The Supreme Court heard oral arguments March 25 in a challenge to the Affordable Care Act touching on the federal government’s compelling for-profit companies to provide coverage for contraceptives despite owners’ religious objections.
Hobby Lobby co-founder Barbara Green, whose business is one of the plaintiffs in the case, said her family is thankful that the Supreme Court heard their case, adding “we prayerfully await the justices’ decision.”
“The choice that the government has forced on us is out of step with the history of our great nation founded on religious freedom,” she said. “We believe that no American should lose their religious freedom just because they open a family business.”
The court heard two appeals, from the Pennsylvania-based Conestoga Wood Specialties, founded and owned by a Mennonite family, and the Oklahoma-based Hobby Lobby, whose owners are evangelical Christians. Both businesses’ owners have religious and moral objections to aspects of the mandate.
Former U.S. Solicitor General Paul Clement argued before the court on the companies’ behalf, saying they are protected under the Religious Freedom Restoration Act.
One of the constitutional issues in the case is whether constitutional protections for religious freedom apply only to individuals or to businesses as well.
Both companies object to being forced to provide employees with some drugs that can cause very early abortions. Non-compliance with the mandate results in fines of up to $100 per day per employee: Hobby Lobby has 13,000 workers, meaning the fine could reach $475 million per year.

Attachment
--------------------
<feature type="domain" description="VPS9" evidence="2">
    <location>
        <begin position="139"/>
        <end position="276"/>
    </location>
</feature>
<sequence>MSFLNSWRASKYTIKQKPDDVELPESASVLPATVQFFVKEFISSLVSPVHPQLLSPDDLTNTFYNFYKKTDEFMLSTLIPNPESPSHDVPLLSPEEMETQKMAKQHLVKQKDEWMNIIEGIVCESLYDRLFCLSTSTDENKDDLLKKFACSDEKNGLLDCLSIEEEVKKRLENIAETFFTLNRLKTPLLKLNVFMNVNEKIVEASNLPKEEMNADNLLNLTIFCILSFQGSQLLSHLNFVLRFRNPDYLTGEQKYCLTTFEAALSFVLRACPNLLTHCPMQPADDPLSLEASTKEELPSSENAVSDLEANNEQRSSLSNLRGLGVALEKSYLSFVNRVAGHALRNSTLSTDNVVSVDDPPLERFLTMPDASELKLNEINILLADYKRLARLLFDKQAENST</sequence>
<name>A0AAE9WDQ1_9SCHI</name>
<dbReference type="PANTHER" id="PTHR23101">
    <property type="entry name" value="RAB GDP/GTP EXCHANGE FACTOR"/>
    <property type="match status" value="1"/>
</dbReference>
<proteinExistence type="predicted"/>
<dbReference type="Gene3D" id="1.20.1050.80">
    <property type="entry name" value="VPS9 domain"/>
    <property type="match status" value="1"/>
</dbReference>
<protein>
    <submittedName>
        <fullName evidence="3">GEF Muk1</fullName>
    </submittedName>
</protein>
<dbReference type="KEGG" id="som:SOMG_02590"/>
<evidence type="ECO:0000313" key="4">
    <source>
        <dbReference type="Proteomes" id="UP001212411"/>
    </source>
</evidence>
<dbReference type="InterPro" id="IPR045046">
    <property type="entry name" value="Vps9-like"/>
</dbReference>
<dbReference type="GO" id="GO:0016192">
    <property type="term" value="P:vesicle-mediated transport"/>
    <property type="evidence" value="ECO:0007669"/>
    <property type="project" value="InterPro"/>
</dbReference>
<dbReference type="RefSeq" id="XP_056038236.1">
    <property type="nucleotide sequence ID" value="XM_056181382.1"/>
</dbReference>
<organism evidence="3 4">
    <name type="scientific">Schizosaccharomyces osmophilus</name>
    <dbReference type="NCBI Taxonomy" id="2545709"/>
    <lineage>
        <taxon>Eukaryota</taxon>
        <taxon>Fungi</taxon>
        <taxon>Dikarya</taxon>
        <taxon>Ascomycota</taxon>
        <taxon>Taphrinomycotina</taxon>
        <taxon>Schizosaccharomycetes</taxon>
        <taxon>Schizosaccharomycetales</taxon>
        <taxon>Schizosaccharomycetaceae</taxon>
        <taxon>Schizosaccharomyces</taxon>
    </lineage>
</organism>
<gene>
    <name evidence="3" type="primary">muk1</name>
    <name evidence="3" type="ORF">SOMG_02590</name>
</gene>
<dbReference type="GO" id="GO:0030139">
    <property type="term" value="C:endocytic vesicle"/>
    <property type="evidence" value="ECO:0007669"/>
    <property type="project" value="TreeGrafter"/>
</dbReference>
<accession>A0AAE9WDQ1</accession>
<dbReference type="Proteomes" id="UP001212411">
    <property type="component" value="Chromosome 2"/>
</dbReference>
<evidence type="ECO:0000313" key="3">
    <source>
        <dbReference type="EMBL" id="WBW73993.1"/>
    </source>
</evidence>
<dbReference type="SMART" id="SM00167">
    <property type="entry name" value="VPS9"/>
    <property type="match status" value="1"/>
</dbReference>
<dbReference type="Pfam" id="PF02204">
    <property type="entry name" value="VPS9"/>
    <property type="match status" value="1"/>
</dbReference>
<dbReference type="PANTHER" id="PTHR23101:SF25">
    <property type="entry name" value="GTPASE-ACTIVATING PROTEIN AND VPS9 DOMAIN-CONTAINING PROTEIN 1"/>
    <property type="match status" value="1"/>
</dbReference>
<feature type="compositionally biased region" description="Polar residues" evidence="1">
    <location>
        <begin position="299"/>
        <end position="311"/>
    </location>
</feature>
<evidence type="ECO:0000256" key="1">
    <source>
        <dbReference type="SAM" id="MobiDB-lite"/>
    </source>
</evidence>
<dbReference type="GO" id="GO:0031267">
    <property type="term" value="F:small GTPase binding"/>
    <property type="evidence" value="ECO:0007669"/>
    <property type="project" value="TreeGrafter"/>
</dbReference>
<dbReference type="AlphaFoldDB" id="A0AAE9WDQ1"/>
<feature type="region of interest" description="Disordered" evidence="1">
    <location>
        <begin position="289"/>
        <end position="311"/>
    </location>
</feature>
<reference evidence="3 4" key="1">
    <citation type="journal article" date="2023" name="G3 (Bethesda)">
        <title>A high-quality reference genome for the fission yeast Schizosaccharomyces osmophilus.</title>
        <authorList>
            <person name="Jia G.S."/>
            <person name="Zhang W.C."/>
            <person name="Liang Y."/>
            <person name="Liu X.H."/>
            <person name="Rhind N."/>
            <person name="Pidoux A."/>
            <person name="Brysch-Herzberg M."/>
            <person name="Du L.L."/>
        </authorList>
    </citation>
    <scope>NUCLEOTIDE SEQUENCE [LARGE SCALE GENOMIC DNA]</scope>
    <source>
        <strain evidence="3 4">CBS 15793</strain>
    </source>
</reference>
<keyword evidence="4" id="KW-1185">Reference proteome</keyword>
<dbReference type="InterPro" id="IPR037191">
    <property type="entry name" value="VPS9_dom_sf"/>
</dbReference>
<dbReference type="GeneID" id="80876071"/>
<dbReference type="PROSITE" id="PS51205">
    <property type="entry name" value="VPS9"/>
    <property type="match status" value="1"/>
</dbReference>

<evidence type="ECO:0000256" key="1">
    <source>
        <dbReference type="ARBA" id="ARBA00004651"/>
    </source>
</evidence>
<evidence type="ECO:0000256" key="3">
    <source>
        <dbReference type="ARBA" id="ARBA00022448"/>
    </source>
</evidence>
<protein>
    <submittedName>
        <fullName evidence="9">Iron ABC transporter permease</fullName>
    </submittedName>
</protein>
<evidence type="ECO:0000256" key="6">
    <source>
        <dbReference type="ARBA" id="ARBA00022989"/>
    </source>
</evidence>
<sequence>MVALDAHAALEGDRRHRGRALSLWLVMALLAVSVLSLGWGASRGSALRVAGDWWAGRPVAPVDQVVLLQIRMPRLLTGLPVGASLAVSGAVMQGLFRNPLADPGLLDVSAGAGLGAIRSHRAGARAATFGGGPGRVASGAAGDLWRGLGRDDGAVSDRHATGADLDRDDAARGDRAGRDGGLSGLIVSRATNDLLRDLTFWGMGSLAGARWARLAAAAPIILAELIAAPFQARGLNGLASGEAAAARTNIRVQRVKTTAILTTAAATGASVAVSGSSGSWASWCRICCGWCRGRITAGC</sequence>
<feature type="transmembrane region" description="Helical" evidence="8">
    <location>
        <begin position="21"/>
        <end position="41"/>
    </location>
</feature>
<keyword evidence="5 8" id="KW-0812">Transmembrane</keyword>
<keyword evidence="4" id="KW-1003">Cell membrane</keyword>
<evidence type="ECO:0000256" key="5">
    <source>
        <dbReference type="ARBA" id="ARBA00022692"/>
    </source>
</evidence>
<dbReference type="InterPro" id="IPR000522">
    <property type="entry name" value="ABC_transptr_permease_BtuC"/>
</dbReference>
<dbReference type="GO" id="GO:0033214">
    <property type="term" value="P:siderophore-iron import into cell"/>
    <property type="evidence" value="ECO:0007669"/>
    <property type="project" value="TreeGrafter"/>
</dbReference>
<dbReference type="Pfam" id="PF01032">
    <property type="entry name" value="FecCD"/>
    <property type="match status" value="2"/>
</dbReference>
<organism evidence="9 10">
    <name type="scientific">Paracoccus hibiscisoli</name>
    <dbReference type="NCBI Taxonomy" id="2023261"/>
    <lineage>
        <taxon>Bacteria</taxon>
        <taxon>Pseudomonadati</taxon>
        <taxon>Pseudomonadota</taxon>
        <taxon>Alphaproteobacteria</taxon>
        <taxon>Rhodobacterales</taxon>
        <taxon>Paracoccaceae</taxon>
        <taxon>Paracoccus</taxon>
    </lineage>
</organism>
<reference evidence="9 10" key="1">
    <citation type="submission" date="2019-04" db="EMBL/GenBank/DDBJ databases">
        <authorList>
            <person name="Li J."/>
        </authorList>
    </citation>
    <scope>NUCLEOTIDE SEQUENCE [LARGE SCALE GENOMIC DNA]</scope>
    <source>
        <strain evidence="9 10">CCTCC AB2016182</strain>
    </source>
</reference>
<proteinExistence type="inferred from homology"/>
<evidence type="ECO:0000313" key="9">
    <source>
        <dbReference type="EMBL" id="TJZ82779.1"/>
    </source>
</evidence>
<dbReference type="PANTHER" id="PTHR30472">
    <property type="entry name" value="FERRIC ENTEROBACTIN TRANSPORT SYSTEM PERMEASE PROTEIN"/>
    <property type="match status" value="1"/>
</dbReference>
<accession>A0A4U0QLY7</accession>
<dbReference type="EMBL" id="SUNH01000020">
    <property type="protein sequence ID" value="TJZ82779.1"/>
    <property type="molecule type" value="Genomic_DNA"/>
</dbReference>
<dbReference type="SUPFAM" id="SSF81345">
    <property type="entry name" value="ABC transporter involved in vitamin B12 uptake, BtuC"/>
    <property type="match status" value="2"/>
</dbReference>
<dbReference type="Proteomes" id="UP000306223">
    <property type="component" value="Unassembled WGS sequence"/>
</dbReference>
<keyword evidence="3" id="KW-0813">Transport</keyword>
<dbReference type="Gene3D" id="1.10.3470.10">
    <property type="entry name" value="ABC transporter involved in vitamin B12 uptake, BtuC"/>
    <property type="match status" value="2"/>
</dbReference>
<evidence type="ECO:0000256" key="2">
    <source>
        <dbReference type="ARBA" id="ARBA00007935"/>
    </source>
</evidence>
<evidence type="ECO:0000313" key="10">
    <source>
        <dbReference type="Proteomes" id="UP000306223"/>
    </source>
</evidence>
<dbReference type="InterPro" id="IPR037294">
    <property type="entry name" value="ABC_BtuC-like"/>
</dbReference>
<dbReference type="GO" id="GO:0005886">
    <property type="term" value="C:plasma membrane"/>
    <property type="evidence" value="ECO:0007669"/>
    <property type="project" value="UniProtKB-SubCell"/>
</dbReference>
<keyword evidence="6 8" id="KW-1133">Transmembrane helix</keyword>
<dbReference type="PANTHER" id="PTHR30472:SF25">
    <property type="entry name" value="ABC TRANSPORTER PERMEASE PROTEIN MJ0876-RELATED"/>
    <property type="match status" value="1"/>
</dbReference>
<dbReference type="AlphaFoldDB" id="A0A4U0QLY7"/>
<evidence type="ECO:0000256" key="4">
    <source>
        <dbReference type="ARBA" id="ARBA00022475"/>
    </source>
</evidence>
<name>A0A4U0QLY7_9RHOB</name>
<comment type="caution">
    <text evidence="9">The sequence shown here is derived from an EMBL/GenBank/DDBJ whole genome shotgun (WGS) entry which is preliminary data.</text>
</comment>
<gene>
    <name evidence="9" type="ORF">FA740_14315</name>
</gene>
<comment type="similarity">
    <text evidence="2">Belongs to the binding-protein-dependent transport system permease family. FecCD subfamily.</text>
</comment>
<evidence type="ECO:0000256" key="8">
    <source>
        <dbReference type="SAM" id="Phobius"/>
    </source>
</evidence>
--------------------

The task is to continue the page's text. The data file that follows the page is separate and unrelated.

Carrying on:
Justice Anthony Kennedy — often the swing vote in contentious cases — asked whether the government’s reasoning would mean “a profit corporation could be forced in principle to pay for abortions.”
Chief Justice John Roberts commented that the companies say the mandate already does just that.
Justice Samuel Alito pressed Solicitor General Donald Verrilli, representing the government, to explain what about a for-profit corporation is “inconsistent with the free exercise clause” of the First Amendment.
Justice Elena Kagan said an exemption from the mandate might invite challenges to laws such as Social Security and family leave mandates, suggesting that “you would see religious objectors coming out of the woodwork.”
Kennedy appeared to focus on how to balance religious interests of the companies with female employees’ legally required access to contraceptives.
Lori Windham, senior counsel for the Becket Fund for Religious Liberty and counsel for Hobby Lobby, said the case shows that the government is working to “strip this family business of its religious rights” in “a gross violation of the Religious Freedom Restoration Act and the First Amendment.”
The Alliance Defending Freedom represents the Hahn family, the owners of Conestoga Wood Specialties.
The legal group’s senior counsel, David Cortman, said that the constitution “guarantees the highest form of respect to the Hahns’ freedom … the government must prove why disregarding that freedom is somehow justified.”